Monday, 12 August 2013

There's no substitute for experience.

Just enjoyed reading Alistair McGrath's new biography of C.S. Lewis. Lots of helpful detail, with particular insights on Lewis's various publications throughout his carer. McGrath provides helpful context as well as notable features. I was particularly struck by the contrast between The Problem of Pain, written by Lewis in 1940, and A Grief Observed written in 1961. The contrast is a classic observation about the difference that personal experience brings to our understanding and appreciation of the affairs of life.

The Problem of Pain was Lewis' first Christian apologetic book. It contains the famous quote,
'God whispers to us in our pleasures, speaks in our conscience, but shouts in our pains. It is His megaphone to rouse a deaf world.'
However as McGrath points out,
'The Problem of Pain tends to treat pain as something that can be approached objectively and dispassionately. The essence of pain is presented as an intellectual puzzle which Christian theology is able to frame satisfactorily, if not entirely resolve.'

Some 20 years later and within a year of the death of his wife, Joy Davidman, Lewis entered what McGrath calls an 'emotional firestorm'. Out of that experience Lewis wrote A Grief Observed.
'While Lewis undoubtedly recovered his faith after his wife's death, A Grief Observed suggests that his faith was some distance removed from the cool, logical approach to faith that he once set out in The Problem of Pain.'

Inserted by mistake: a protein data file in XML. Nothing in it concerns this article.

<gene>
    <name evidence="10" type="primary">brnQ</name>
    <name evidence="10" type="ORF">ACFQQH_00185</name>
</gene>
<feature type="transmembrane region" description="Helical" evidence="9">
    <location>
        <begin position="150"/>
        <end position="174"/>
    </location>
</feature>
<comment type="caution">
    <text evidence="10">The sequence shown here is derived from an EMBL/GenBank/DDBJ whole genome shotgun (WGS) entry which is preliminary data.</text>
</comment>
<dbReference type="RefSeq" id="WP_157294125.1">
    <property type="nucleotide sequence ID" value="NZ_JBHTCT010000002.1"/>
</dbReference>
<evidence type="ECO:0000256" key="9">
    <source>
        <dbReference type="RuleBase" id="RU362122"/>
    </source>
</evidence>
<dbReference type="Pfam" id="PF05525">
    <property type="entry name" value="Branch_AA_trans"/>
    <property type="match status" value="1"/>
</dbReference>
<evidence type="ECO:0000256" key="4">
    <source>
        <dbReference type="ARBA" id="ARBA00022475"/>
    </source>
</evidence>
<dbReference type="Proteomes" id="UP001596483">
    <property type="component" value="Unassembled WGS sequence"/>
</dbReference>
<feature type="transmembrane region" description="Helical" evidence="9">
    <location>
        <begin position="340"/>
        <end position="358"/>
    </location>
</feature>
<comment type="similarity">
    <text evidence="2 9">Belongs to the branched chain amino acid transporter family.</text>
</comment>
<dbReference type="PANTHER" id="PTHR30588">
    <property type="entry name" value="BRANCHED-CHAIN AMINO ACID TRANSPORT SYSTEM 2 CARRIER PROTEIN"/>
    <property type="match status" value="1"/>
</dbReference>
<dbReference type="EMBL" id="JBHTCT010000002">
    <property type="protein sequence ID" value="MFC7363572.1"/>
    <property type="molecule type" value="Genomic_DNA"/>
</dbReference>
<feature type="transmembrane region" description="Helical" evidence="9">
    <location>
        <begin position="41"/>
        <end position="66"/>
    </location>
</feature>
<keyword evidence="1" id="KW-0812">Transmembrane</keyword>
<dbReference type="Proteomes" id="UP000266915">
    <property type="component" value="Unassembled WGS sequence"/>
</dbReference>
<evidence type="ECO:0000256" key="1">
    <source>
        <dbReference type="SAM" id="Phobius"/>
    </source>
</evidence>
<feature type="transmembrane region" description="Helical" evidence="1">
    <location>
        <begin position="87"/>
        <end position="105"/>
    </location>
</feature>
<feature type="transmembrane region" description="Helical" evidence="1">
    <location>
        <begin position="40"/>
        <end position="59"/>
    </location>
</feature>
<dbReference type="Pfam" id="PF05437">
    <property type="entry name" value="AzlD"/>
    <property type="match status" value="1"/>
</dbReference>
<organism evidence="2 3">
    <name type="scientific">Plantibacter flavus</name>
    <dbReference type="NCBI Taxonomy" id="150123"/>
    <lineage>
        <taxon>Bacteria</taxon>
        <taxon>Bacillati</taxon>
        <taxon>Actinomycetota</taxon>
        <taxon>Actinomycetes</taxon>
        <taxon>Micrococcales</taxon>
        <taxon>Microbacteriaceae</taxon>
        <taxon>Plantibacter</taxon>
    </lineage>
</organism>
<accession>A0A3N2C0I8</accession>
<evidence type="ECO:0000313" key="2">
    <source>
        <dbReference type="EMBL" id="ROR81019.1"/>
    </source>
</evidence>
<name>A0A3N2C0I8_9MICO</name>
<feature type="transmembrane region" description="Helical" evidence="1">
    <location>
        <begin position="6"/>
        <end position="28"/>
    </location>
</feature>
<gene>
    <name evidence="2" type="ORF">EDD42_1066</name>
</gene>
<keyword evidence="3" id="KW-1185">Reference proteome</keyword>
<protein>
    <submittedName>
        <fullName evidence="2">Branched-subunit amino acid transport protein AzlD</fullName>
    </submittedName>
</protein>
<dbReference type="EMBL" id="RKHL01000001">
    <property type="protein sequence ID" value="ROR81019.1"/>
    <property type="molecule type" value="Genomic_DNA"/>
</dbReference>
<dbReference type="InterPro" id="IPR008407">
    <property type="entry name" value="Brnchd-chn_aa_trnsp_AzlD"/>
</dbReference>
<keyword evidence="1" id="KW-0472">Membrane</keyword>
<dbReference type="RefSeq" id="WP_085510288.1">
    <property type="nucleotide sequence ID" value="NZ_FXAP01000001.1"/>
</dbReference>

Later in Grief Oberved Lewis expresses the longing that many a parent or spouse will felt deeply-the desire to bear the suffering of the other.
'Lewis's line of thought is that this is the mark of the true lover-a willingness to take on pain and suffering, in order that the beloved might be spared its worst'
Lewis realises that this is generally not humanly possible, but his thoughts irresistably pass to the crucified Christ,
'It was allowed to One, we are told, and I find I can now believe again, that he has done vicariously whatever can be done.' 
Twenty years had moved Lewis from a primarily academic and theoretical knowledge of the theology of pain, to an awareness of the magnitude and vast effects of both human suffering and the cross of Jesus Christ.

Christian books are churned out in their hundreds (? thousands). Many written by fairly young writers. I guess they will say some useful things, but more often than I suspect they realise, it would be better to write from a more 'lived' position.
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